Ironically, as Wolfe explained in press notes, when she started working on the album, she had initially wanted to write escapist music with songs about being in your body and getting free; but “you’re just bombarded with constant bad news, people getting fucked over and killed for shitty reasons or no reason at all, and it seems like the world has been in tears for months, and then you remember that it’s been fucked for a long time; it’s been fucked since the beginning. It’s overwhelming and I have to write about it.” Of course, as you may recall, Hiss Spun was recorded by Kurt Ballou in Salem, MA earlier this year, during a brutally (and perhaps prototypical) New England winter, several major upheveals in Wolfe’s personal life, her coming to terms with years of conflicting feelings of vulnerability, anger and self-destruction, and a dark family history that has managed to weigh heavily in her life.  And as a result, the material on Hiss Spun may arguably be the heaviest, darkest and most forceful material she has written to date. Additionally, long-time collaborator Ben Chisholm contributes swaths of sound collages recorded while Wolfe and her backing and were on tour — the rumble of street construction while they were on tour in Prague; the howl of a coyote outside Wolfe’s home; the scrape of machinery on a floor of a warehouse at a down-and-out friend’s workplace, as well as samples from the bomb blasts of the Enola Gay, the shrieks and mating calls of primates, the fluttering pages of a book of Walt Whitman’s poetry are all manipulated and seamlessly placed within the music.

With the release of the album’s first two singles — the brooding  Tool and A Perfect Circle meets PJ Harvey-like cathartic, emotional purge of “16 Psyche” and the atmospheric and moody “Offering,” Wolfe has managed to reveal herself as a restlessly chameleon-like artist and songwriter, actively pushing her sound to new directions while crafting material that possesses a fearless, unvarnished honesty.  And the album’s latest single “Spun” continues in the same vein as its predecessors as Wolfe and her backing band pair enormous power chords, some dexterous and blistering guitar work and pummeling drumming in a slow-burning, sludgy dirge — but Wolfe’s ethereal crooning and wailing brings an plaintive and urgent yearning to the song.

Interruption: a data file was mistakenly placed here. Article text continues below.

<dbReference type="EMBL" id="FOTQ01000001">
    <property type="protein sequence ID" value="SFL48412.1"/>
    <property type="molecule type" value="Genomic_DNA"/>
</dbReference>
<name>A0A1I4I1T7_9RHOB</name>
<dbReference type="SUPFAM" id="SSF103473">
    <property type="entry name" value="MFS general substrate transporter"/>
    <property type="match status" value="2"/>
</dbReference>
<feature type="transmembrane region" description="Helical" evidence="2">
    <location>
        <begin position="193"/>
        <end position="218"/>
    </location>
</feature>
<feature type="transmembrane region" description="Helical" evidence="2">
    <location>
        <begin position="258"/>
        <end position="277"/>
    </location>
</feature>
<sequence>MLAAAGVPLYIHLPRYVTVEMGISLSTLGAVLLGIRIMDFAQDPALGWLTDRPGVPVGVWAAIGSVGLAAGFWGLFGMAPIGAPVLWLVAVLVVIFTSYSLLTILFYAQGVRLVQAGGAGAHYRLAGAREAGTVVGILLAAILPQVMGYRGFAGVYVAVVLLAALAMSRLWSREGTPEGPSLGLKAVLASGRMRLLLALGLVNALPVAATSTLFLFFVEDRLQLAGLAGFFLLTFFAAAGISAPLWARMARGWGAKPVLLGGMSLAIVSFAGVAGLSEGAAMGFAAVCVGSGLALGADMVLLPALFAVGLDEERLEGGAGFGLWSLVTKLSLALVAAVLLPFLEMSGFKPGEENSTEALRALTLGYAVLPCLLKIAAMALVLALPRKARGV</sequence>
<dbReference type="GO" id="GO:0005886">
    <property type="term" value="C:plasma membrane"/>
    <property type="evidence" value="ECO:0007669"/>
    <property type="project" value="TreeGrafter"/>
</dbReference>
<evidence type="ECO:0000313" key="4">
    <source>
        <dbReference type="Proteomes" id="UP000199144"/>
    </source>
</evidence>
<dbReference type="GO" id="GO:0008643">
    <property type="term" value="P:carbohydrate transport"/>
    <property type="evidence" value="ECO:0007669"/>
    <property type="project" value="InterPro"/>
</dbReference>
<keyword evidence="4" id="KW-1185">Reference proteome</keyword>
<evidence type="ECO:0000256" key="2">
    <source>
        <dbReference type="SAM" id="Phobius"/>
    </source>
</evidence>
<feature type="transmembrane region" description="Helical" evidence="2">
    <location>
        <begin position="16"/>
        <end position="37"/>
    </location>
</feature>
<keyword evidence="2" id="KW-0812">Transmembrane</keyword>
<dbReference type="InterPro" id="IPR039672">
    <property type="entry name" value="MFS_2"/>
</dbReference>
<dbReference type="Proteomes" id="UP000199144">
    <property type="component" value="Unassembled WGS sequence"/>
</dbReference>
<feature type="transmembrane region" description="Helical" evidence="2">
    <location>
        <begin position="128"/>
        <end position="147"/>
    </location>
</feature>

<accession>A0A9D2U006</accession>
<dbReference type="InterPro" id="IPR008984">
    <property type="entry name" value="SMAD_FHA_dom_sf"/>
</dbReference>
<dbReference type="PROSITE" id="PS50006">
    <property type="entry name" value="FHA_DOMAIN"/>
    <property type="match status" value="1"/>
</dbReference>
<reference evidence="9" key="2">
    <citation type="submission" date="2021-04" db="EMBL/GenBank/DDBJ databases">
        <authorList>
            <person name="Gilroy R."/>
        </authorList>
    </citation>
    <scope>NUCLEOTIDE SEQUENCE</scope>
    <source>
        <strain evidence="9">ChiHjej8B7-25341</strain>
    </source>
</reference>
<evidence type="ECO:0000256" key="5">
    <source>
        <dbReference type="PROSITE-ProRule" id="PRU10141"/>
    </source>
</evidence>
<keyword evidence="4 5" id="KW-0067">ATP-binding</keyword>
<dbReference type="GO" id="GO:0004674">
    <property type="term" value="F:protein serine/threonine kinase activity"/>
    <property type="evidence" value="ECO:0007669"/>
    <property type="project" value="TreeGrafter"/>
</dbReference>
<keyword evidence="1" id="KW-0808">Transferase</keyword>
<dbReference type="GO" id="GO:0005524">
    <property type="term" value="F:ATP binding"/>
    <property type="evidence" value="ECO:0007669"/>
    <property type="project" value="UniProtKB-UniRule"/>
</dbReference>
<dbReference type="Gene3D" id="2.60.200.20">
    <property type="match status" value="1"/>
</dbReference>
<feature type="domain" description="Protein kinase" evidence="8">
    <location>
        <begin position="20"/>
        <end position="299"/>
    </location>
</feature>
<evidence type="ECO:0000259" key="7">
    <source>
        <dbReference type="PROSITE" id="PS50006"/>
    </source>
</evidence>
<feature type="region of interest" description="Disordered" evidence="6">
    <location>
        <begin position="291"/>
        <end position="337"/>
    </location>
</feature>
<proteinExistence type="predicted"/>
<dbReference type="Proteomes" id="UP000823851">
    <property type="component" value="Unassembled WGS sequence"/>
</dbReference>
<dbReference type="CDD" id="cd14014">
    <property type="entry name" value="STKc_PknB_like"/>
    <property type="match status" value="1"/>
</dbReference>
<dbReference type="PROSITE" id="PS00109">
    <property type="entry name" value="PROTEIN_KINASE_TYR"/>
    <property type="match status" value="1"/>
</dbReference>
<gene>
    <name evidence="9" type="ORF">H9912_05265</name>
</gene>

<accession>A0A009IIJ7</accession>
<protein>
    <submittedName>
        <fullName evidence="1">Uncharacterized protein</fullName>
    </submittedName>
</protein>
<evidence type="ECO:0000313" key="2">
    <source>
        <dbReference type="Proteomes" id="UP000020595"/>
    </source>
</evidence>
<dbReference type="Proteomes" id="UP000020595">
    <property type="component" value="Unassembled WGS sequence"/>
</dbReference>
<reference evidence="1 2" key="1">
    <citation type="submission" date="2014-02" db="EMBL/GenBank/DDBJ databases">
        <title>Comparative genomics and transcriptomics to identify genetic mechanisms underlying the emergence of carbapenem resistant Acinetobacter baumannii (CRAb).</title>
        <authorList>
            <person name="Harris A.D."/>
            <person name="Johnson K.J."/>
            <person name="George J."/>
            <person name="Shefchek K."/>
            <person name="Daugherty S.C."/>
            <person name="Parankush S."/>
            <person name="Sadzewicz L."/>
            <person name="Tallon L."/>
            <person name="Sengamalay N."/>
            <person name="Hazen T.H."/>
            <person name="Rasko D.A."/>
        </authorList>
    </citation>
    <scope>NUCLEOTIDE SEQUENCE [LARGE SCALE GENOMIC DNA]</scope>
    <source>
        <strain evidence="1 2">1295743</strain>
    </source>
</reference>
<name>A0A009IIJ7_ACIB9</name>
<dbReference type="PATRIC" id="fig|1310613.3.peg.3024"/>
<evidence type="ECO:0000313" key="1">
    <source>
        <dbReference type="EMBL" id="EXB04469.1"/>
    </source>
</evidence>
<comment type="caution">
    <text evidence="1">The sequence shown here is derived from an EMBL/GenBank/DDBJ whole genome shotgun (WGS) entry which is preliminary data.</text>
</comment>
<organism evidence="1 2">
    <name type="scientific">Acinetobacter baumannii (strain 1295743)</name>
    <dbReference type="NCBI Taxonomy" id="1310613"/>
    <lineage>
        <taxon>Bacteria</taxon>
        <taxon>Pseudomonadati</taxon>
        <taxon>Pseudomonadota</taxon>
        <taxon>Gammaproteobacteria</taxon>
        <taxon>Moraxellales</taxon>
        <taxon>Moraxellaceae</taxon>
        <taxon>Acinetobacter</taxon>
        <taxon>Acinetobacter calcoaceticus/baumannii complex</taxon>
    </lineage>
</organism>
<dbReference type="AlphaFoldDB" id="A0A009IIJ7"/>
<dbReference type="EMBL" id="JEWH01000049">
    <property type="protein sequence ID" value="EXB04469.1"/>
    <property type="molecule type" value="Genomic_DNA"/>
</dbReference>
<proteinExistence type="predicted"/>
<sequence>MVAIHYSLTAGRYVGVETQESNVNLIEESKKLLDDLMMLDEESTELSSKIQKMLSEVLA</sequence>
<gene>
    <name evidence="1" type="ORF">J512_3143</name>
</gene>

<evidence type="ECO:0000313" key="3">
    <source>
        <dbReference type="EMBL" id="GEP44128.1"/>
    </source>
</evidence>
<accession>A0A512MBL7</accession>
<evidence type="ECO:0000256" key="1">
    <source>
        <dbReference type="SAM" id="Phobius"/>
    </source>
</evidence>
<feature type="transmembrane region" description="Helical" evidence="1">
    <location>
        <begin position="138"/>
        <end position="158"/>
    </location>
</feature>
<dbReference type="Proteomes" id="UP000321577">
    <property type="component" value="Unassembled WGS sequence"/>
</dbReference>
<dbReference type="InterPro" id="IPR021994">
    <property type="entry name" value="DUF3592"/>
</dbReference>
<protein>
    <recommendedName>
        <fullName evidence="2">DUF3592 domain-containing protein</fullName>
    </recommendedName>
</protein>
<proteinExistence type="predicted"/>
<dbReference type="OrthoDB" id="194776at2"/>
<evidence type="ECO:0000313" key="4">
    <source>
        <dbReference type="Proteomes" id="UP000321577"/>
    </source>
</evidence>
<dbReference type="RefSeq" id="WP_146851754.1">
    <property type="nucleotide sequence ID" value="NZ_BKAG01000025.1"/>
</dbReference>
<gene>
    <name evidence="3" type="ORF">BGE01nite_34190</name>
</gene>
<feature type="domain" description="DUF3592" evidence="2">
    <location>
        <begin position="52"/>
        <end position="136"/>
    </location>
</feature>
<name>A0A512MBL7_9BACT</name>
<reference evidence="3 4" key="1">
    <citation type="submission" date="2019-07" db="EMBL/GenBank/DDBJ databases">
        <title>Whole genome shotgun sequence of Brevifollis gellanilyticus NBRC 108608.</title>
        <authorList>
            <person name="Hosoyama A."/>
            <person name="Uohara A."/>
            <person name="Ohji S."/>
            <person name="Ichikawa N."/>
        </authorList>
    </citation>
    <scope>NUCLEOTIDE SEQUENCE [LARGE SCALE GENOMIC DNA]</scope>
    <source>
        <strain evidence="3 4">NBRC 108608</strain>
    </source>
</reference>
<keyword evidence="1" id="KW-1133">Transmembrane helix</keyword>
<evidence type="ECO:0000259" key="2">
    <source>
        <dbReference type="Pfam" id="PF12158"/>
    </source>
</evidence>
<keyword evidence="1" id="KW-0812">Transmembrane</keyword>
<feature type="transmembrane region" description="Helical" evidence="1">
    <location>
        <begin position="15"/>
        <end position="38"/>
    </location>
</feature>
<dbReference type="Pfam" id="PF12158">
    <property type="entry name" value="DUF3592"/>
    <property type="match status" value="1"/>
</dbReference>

Directed by Wolfe and shot in Sacramento, CA, the video is a dark, sweaty, yet sensual fever dream that manages to have an empowering quality as its female leads — Wolfe and pole dancer, Felicia Drake possess an cool, self-assuredness, although Drake in many ways is a siren through a tense and fucked up journey through one’s own memories and dreams. And as a result, the video manages to have a lingering, almost sickening quality of life’s very real ghosts. 

New Video: JOVM Mainstays High Waisted Pair Sensual, Sex Positive Visuals with Their Most Anthemic Single to Date

Over the past couple of years, I’ve written quite a bit about the New York-based indie rock quartet High Waisted. Comprised of Jessica Louie Dye (vocals, guitar), Jono Bernstein (drums), Richey Rose (bass) and Stephen Neilsen (guitar, vocals), the quartet quickly developed a reputation both locally and elsewhere for a sound that draws from surf rock, garage rock, psych rock and lo-fi rock — and for their DIY concerts/booze cruises (which are pretty fucking awesome, by the way), tiki-styled pig roasts and acid-fueled pizza parties. And if you’ve been frequenting this site over that same period, you’d know that with the release of their  Bryan Pugh-produced full-length debut On Ludlow, the New York-based indie rock quarter further cemented their reputation for scuzzy, party ’til you drop rock, that managed to reveal subtle shades of vulnerability underneath the surface.